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Africa Files: Kenya

Wednesday, June 13, 2018 10:20 AM | Jennifer Wisniewski (Administrator)

At a glance: 

Population:  47.6 million (2017)

Capital:  Nairobi

Official Languages:  English and Swahili

Religion:  Protestant (47.7%), Catholic (23.4%), Other Christian (11.9%), Muslim (11.2%)

Fertility Rate:  3 births per woman

Life Expectancy:  64.3 years

Literacy Rate:  78% (total) 81.1% (men)  74.9% (women)

Currency:  Kenya shilling

GDP:  5% growth (2017)

Form of Government:  Presidential republic

Natural Resources:  limestone, salt, gemstones, zinc, wildlife, hydropower

Exports:  Tea, coffee, horticulture, petroleum products

Geography

Kenya is a country located in East Africa along the coast of the Indian Ocean.  It shares a border with five countries: Tanzania, Somalia, Ethiopia, Uganda, and South Sudan.

Five times the size of the state of Ohio, Kenya’s terrain includes low plains to the east and highlands in the central and western section of the country.  It is a land bisected by both the equator and the Great Rift Valley, an area of fertility and also what scientists believe to be the birthplace of the human race.  The climate is tropical along the coast and arid in the interior. (1)


History

To highlight the important events in Kenya’s history means to go back 3.3 million years.  Archaeologists believe that the earliest evidence of human existence has been found in Kenya’s Great Rift Valley. (3)

Skipping ahead to the 7th century A.D., Kenya became the site of incursions from foreign lands.  Arab merchants established trading posts along the Indian Ocean coastline including what is now known as Kenya.  The Portuguese arrived much later, in the early 16th century, but were driven out by the Arabs by 1720. (3)

Around 1750, the Maasai, nomadic cattle herders, moved in.  As different European powers tried to colonize Kenya, the Maasai drove them back.  Still, by 1895, the British were able to grab a foothold and declared Kenya a protectorate.(3)

The 20th century brought a guerilla war for independence from 1952-56.  Though the British did put down the uprisings, the fight led to a path for an independent Kenya.  Full independence was achieved in 1963. Today Jamhuri Day, December 12, is a public holiday which marks both Kenyan independence in 1963 and the formation of the Republic in 1964.  It was in 1964 that Jomo Kenyatta was elected Kenya’s first president. (3)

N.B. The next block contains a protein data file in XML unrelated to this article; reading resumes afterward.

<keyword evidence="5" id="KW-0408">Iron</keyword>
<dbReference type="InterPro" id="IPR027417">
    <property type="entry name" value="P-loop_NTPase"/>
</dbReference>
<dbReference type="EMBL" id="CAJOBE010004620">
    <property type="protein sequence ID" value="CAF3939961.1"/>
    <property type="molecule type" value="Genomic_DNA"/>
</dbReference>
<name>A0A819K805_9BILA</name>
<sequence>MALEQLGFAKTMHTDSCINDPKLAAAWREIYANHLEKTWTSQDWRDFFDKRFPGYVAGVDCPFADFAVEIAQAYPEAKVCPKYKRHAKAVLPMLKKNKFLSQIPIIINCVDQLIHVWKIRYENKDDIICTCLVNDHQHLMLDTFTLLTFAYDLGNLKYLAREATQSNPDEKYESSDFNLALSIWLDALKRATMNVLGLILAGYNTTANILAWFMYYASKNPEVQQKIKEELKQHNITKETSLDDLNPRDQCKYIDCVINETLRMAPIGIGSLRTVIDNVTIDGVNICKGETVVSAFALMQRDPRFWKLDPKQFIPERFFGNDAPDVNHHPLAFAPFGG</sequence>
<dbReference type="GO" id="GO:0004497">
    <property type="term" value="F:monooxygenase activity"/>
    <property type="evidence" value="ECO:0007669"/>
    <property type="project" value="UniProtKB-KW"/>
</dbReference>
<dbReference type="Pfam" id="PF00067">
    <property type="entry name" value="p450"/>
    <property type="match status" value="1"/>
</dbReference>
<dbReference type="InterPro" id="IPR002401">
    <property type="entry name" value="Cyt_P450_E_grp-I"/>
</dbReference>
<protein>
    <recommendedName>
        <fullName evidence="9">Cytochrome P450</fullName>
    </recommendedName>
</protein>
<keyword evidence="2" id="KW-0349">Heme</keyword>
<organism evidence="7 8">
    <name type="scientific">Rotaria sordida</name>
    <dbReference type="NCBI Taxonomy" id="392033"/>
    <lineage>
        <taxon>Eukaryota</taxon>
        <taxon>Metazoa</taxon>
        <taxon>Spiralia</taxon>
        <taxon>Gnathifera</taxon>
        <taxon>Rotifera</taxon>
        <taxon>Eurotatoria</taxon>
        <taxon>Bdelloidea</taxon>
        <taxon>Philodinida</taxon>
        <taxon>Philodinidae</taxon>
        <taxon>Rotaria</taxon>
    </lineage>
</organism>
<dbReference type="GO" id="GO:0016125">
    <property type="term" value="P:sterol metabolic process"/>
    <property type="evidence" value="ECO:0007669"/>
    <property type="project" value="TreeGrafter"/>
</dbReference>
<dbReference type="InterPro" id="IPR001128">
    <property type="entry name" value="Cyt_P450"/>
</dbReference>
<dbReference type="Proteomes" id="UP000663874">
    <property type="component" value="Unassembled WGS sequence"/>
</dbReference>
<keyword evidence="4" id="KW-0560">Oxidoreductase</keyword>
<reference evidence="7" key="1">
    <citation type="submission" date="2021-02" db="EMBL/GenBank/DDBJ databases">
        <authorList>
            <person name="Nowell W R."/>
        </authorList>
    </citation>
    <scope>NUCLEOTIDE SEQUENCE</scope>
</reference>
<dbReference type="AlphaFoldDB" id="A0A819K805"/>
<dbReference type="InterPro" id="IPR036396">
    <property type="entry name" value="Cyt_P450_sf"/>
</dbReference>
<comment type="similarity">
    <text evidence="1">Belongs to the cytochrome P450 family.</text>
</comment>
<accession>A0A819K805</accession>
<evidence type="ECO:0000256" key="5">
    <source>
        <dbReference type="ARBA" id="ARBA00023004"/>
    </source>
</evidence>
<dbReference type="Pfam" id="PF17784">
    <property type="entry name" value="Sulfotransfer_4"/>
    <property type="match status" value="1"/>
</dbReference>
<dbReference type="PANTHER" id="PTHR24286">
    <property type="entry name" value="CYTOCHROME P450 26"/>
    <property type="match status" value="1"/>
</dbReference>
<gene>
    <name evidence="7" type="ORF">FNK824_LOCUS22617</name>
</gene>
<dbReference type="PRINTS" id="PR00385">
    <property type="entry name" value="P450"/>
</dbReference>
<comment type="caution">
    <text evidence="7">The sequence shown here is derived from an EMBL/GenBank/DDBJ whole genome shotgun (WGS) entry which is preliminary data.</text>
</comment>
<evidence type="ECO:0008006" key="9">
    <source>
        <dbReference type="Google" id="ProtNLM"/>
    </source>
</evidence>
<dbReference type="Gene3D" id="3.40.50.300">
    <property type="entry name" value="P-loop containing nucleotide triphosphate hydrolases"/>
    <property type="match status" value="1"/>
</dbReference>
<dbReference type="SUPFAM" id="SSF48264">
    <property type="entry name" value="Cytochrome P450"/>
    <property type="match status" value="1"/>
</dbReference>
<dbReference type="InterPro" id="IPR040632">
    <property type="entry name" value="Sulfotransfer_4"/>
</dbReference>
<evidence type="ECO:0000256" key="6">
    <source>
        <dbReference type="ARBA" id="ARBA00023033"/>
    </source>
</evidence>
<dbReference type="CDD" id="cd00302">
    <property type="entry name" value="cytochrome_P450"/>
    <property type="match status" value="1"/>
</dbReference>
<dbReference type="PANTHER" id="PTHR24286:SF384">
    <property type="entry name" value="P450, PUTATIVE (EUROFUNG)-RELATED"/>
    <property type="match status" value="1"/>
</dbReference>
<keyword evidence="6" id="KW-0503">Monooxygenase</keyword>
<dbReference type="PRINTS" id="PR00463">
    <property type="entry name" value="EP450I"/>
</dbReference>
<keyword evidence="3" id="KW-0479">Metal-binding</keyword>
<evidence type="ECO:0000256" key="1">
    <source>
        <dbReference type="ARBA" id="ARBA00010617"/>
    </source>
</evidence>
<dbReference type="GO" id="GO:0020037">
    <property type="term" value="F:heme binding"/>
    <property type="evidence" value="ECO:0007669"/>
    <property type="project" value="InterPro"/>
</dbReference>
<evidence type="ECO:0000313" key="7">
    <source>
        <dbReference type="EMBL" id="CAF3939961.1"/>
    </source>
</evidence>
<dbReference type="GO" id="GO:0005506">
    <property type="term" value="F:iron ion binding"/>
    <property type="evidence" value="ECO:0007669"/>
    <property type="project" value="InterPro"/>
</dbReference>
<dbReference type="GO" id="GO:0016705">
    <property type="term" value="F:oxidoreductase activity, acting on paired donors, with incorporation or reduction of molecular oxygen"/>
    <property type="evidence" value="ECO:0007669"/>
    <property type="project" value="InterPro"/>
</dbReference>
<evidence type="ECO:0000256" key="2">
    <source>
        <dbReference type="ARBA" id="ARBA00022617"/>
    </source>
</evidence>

Demographics

The Kenyan population in 2017 was 47.6 million, more than 40 percent under the age of 15.  Population density pockets have formed in the west, along Lake Victoria, in the capital of Nairobi, and in the southeast, along the coast. (1)

Over the years, Kenya has become known as a host country for refugees.  Because it is a relatively stable country, hundreds of thousands escaping violence from surrounding countries have fled to its borders.  Most recently, Kenya has seen an influx of over 300,000 Somali refugees. (1)

Culture

Harambee, a Bantu word meaning “to pull together,” characterizes Kenyan culture.  A group-oriented culture, Kenyans practice their shared principle of mutual assistance, effort and responsibility.  The extended family is the basis of their social structure, and as such, child rearing is a communal undertaking. (4)

Nyama choma, charcoal grilled beef or goat meat, is said to be a national dish of Kenya.  Other staples of the Kenyan diet include rice, bread, chicken and tilapia. A favored drink is chai tea. (5)

Though Kenyans love their soccer, they are world renowned for another sport - running.  Kenyans, particularly runners from the Great Rift Valley, dominate middle and distance running, several runners having achieved international status.  Studies have shown that a variety of factors contribute to their success, including a cultural emphasis placed on perseverance. The teens in this area are generally very thin; they spend their time as children walking or running back and forth to school, averaging 7.5 kilometers per day.  Their endurance coupled with a low bmi is a factor in their running prowess. (6) Another study demonstrated that biology might play a part. Thin ankles and calves are common to tribes living near the equator and are advantageous to distance runners. (7)

Sources:

1.https://www.cia.gov/library/publications/the-world-factbook/geos/ke.html

2. https://www.bbc.com/news/world-africa-13681342

3 http://thecommonwealth.org/our-member-countries/kenya/history

4. https://www.commisceo-global.com/resources/country-guides/kenya-guide

5. http://www.kenya-information-guide.com/kenya-culture.html

6.https://www.runnersworld.com/races-places/a20828246/why-are-kenyan-distance-runners-so-fast/

7.https://www.npr.org/sections/parallels/2013/11/01/241895965/how-one-kenyan-tribe-produces-the-worlds-best-runners



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